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Brown v. University of Illinois

United States District Court, N.D. Illinois, Eastern Division

April 16, 2014

JERRY BROWN, Plaintiff,


MARY M. ROWLAND, Magistrate Judge.

Plaintiff's Expedited Motion for Court to Extend the Date for Close of Discovery [168] is DENIED. Plaintiff is ORDERED to take the depositions of Drs. Rajagopalan and Miller during the week of April 21, 2014, as previously scheduled.



Plaintiff filed his pro se Complaint on September 23, 2010, alleging discrimination and retaliation in violation of Title VII. This is Plaintiff's fifth Title VII lawsuit against the University or its predecessor, the Illinois Department of Natural Resources; the previous four were all dismissed on summary judgment, finding that Plaintiff failed to make out a prima facie case of discrimination.[1]

During 2010 and 2011, the parties conducted limited discovery in relation to Defendant's motion to dismiss. (Dkt. 32, 36, 39). On February 14, 2012, the District Judge denied the motion to dismiss. (Dkt. 53). On April 4, 2012, the District Judge set a discovery cutoff of October 25, 2012, and referred the matter to the Magistrate Judge for discovery supervision and settlement. (Dkt. 54, 55). On November 1, 2012, the Magistrate Judge granted Defendant's motion for extension of time and continued the discovery cutoff until February 22, 2013. (Dkt. 71, 74).

On January 18, 2013, Plaintiff filed an unopposed motion to extend discovery, asserting that he needed time to propound additional discovery requests and to file a motion to compel. (Dkt. 83). On February 7, 2013, the Court granted the motion, extending discovery until April 19, 2013. (Dkt. 92). On February 26, 2013, the parties agreed to conduct settlement discussions, and the Court vacated the discovery cutoff date. (Dkt. 96). After being postponed several times, an unsuccessful settlement conference was held on October 22, 2013. (Dkt. 109).

On October 28, 2013, the Court reset the close of discovery for February 28, 2014, admonishing the parties that this was "a firm deadline." (Dkt. 110). On November 21, 2013, the Court reminded the parties that discovery closes on February 28, 2013, admonished Plaintiff to conduct his depositions prior to that date, and ordered Defendant's deposition of Plaintiff to be conducted on February 28, 2014. (Dkt. 114). The Court explicitly stated that the "[discovery cutoff] date will not be extended." ( Id. ). On January 8, 2014, the Court ordered Plaintiff to "submit to Defendant the names and dates for depositions he wishes to take by January 10, 2014." (Dkt. 119). On January 17, 2014, the Court granted Defendant's motion for protective order related to Plaintiff's deposition notices in part, reiterating that discovery closes on February 28, 2014, and would not be extended. (Dkt. 124).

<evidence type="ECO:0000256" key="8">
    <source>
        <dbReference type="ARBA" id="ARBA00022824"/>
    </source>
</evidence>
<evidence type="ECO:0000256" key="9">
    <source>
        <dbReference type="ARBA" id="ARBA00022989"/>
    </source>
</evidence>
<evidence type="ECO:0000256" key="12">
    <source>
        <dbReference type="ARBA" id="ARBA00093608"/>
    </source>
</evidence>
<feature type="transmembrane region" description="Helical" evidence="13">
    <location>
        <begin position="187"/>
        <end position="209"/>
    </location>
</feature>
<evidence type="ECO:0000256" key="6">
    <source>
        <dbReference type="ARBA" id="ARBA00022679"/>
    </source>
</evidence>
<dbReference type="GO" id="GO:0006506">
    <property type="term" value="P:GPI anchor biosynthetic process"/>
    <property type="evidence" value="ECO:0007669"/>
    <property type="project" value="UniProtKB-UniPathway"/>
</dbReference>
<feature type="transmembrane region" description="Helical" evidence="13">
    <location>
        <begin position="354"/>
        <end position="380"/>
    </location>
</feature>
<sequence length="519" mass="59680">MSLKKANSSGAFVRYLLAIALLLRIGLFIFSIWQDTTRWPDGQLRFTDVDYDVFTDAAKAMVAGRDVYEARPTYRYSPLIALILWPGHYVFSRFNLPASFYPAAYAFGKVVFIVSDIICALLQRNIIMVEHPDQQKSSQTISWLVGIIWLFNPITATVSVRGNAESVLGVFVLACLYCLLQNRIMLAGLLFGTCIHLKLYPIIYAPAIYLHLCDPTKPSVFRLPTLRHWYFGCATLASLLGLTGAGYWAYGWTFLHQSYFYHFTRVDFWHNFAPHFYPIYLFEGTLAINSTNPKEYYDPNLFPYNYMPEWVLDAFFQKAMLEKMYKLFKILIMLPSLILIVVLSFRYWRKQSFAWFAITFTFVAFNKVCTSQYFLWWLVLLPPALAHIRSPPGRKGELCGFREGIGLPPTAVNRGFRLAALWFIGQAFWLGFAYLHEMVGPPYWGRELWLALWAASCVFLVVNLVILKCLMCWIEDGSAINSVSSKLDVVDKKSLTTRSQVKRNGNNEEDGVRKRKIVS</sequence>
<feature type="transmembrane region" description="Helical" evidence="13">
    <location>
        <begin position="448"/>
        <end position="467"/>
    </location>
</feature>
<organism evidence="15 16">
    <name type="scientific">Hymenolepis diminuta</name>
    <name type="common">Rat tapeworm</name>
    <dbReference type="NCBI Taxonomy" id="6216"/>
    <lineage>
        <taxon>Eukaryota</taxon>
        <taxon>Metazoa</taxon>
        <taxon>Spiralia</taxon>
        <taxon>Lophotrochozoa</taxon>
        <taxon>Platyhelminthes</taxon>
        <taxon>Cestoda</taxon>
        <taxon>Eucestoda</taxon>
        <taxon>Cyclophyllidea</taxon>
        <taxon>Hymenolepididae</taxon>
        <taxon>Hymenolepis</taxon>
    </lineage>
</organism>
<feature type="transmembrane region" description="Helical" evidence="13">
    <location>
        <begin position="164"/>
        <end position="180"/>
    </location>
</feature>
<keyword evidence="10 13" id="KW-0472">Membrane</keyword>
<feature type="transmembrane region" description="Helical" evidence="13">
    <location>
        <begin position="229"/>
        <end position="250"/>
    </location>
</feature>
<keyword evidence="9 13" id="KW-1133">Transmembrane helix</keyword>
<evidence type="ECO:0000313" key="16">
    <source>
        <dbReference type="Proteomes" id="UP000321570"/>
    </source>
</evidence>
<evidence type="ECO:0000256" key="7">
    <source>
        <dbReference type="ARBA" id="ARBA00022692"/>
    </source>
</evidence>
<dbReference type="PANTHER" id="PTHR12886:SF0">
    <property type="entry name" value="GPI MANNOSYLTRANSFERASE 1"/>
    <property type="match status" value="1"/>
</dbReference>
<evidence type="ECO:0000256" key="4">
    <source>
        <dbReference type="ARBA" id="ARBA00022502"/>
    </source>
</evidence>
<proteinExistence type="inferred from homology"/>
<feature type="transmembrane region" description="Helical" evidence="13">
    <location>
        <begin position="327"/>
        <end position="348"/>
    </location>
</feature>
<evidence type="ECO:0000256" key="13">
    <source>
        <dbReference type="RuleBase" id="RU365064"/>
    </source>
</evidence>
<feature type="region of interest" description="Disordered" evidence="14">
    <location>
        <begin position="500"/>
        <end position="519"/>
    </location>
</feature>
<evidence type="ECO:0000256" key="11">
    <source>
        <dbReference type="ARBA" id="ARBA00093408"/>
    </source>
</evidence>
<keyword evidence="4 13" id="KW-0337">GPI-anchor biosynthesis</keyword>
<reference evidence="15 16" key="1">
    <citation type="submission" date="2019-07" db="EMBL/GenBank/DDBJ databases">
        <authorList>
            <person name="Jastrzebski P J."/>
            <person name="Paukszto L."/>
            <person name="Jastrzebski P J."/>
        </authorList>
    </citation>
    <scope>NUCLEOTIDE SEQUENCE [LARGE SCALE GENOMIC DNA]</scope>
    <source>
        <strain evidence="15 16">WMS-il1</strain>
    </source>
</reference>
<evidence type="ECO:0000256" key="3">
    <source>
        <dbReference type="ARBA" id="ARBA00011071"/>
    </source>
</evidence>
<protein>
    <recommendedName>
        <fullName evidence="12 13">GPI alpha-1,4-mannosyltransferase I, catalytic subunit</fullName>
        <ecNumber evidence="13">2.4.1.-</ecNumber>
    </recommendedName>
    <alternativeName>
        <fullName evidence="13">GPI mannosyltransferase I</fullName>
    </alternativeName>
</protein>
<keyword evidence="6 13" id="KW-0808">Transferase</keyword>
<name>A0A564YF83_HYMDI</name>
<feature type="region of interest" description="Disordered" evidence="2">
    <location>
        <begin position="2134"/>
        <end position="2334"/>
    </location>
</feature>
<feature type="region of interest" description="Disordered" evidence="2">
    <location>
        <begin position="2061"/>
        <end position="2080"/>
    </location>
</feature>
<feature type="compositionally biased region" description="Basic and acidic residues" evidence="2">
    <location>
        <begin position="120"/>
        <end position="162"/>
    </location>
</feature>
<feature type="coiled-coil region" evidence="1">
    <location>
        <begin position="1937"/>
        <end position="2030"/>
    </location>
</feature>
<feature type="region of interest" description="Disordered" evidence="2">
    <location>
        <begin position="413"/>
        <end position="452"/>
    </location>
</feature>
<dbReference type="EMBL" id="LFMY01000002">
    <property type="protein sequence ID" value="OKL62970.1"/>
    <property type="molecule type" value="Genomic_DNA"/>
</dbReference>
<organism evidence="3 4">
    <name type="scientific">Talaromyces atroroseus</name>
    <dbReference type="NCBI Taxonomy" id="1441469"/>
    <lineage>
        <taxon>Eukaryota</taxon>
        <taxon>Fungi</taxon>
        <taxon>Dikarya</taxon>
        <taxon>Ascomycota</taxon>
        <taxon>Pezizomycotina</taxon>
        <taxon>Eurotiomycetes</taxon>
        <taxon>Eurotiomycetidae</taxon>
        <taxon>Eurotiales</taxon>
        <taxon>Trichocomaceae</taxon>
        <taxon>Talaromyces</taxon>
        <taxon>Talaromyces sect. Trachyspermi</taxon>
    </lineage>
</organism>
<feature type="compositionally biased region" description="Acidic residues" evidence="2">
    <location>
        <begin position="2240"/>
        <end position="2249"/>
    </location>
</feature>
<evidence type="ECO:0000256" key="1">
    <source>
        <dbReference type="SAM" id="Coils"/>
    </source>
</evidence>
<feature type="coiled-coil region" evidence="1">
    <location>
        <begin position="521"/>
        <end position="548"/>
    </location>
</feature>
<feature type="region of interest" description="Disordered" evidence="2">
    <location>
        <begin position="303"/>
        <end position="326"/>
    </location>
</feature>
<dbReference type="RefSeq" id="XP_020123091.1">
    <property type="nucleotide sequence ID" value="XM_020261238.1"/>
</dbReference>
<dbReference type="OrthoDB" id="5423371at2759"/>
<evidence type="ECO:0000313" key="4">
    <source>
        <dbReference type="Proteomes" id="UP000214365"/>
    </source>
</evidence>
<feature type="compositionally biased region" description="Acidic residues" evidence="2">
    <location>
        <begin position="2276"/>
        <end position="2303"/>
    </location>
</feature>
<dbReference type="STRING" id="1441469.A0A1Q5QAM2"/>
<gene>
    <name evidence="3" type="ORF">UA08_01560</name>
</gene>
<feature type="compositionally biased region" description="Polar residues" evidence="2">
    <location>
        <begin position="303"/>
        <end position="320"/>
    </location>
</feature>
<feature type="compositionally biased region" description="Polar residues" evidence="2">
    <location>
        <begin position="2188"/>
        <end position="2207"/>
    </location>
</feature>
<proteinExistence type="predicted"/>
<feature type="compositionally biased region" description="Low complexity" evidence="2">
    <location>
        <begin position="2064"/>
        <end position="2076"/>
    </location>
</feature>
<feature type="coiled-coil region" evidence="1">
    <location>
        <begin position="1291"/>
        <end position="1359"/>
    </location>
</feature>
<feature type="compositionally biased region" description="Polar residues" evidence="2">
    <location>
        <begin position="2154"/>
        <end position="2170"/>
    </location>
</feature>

On January 21, 2014, Plaintiff filed an expedited motion to extend discovery, arguing that his efforts to conduct discovery have been thwarted by the "considerable amount of time and effort [he has] expended on discovery disputes." (Dkt. 125 at 5). He asserted that because of his pro se status and working at a job, he has not had "time to sort through Defendant's various answers to determine what additional information is needed." ( Id. at 6). Plaintiff also complained that Defendant "repeatedly cites res judicata as an objection, " requiring Plaintiff to file motions to compel. ( Id. ). On January 22, 2014, the Court granted Plaintiff's motion, allowing the parties an additional six weeks to complete discovery:

Discovery closes on April 15, 2014. No further extensions will be granted. The Court recognizes that Plaintiff is pro se and is, therefore, granting the extension. However, the Court is concerned that Plaintiff is focused on issues that have been litigated in previous cases and are not at issue here. Therefore, there will be no further extensions.

(Dkt. 127).

On February 19, 2014, Plaintiff filed another motion for extension of time to complete discovery. (Dkt. 144). In this motion, he stated that because he would not receive some discovery responses until March 1, he would be unable to prepare for depositions prior to the April 15 deadline. ( Id. at ¶ 2). Plaintiff also argued that he needed additional time because of Defendant's "delaying tactics [and] incomplete discovery answers." ( Id. at ¶ 3). On February 25, 2014, the Court denied Plaintiff's motion:

On January 7, 2014, this Court, at Plaintiff's request, extended discovery until April 15, 2014. This case was filed in September of 2010 and, the last time the parties appeared before this Court, not a single deposition had been completed. Plaintiff complains that the Court ordered
Defendant to produce certain discovery information, but gave Defendant until March 1, 2014 to do so. But that Order only concerned the Defendant's obligation to respond to Requests to Admit, which will have no impact on the course of the depositions in this case. The Court has repeatedly warned the parties that ...

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